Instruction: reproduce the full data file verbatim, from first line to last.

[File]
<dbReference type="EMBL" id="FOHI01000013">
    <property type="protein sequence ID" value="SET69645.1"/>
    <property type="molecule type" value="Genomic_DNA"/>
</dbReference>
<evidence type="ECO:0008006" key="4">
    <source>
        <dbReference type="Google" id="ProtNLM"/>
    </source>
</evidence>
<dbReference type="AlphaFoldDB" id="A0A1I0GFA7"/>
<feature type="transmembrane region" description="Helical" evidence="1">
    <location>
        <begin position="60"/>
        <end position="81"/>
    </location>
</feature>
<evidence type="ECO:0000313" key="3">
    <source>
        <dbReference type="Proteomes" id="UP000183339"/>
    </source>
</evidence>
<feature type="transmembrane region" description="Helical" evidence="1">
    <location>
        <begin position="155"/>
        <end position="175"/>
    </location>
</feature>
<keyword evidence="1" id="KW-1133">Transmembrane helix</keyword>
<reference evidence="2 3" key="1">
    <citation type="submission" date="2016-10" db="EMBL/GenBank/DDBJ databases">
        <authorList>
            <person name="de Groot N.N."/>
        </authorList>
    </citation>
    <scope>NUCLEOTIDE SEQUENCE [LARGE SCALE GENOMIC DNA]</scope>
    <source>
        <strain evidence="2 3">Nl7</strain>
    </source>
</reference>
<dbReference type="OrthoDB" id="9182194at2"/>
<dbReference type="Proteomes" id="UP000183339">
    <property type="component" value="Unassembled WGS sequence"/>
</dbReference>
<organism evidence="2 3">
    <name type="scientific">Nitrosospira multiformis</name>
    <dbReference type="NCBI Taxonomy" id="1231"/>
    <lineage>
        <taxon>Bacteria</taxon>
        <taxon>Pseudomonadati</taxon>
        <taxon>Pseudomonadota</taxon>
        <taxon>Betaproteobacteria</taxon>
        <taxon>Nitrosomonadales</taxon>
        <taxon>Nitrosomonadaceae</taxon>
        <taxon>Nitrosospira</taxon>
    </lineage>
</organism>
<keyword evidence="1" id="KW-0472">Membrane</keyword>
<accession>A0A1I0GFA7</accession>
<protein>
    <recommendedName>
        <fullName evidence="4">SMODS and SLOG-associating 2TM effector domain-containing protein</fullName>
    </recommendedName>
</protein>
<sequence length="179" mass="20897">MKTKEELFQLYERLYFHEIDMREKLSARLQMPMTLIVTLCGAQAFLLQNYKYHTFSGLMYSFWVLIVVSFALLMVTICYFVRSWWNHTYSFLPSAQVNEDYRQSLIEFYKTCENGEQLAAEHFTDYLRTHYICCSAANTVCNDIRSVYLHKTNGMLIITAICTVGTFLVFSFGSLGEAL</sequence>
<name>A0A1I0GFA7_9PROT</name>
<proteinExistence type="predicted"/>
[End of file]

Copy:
<dbReference type="EMBL" id="FOHI01000013">
    <property type="protein sequence ID" value="SET69645.1"/>
    <property type="molecule type" value="Genomic_DNA"/>
</dbReference>
<evidence type="ECO:0008006" key="4">
    <source>
        <dbReference type="Google" id="ProtNLM"/>
    </source>
</evidence>
<dbReference type="AlphaFoldDB" id="A0A1I0GFA7"/>
<feature type="transmembrane region" description="Helical" evidence="1">
    <location>
        <begin position="60"/>
        <end position="81"/>
    </location>
</feature>
<evidence type="ECO:0000313" key="3">
    <source>
        <dbReference type="Proteomes" id="UP000183339"/>
    </source>
</evidence>
<feature type="transmembrane region" description="Helical" evidence="1">
    <location>
        <begin position="155"/>
        <end position="175"/>
    </location>
</feature>
<keyword evidence="1" id="KW-1133">Transmembrane helix</keyword>
<reference evidence="2 3" key="1">
    <citation type="submission" date="2016-10" db="EMBL/GenBank/DDBJ databases">
        <authorList>
            <person name="de Groot N.N."/>
        </authorList>
    </citation>
    <scope>NUCLEOTIDE SEQUENCE [LARGE SCALE GENOMIC DNA]</scope>
    <source>
        <strain evidence="2 3">Nl7</strain>
    </source>
</reference>
<dbReference type="OrthoDB" id="9182194at2"/>
<dbReference type="Proteomes" id="UP000183339">
    <property type="component" value="Unassembled WGS sequence"/>
</dbReference>
<organism evidence="2 3">
    <name type="scientific">Nitrosospira multiformis</name>
    <dbReference type="NCBI Taxonomy" id="1231"/>
    <lineage>
        <taxon>Bacteria</taxon>
        <taxon>Pseudomonadati</taxon>
        <taxon>Pseudomonadota</taxon>
        <taxon>Betaproteobacteria</taxon>
        <taxon>Nitrosomonadales</taxon>
        <taxon>Nitrosomonadaceae</taxon>
        <taxon>Nitrosospira</taxon>
    </lineage>
</organism>
<keyword evidence="1" id="KW-0472">Membrane</keyword>
<accession>A0A1I0GFA7</accession>
<protein>
    <recommendedName>
        <fullName evidence="4">SMODS and SLOG-associating 2TM effector domain-containing protein</fullName>
    </recommendedName>
</protein>
<sequence length="179" mass="20897">MKTKEELFQLYERLYFHEIDMREKLSARLQMPMTLIVTLCGAQAFLLQNYKYHTFSGLMYSFWVLIVVSFALLMVTICYFVRSWWNHTYSFLPSAQVNEDYRQSLIEFYKTCENGEQLAAEHFTDYLRTHYICCSAANTVCNDIRSVYLHKTNGMLIITAICTVGTFLVFSFGSLGEAL</sequence>
<name>A0A1I0GFA7_9PROT</name>
<proteinExistence type="predicted"/>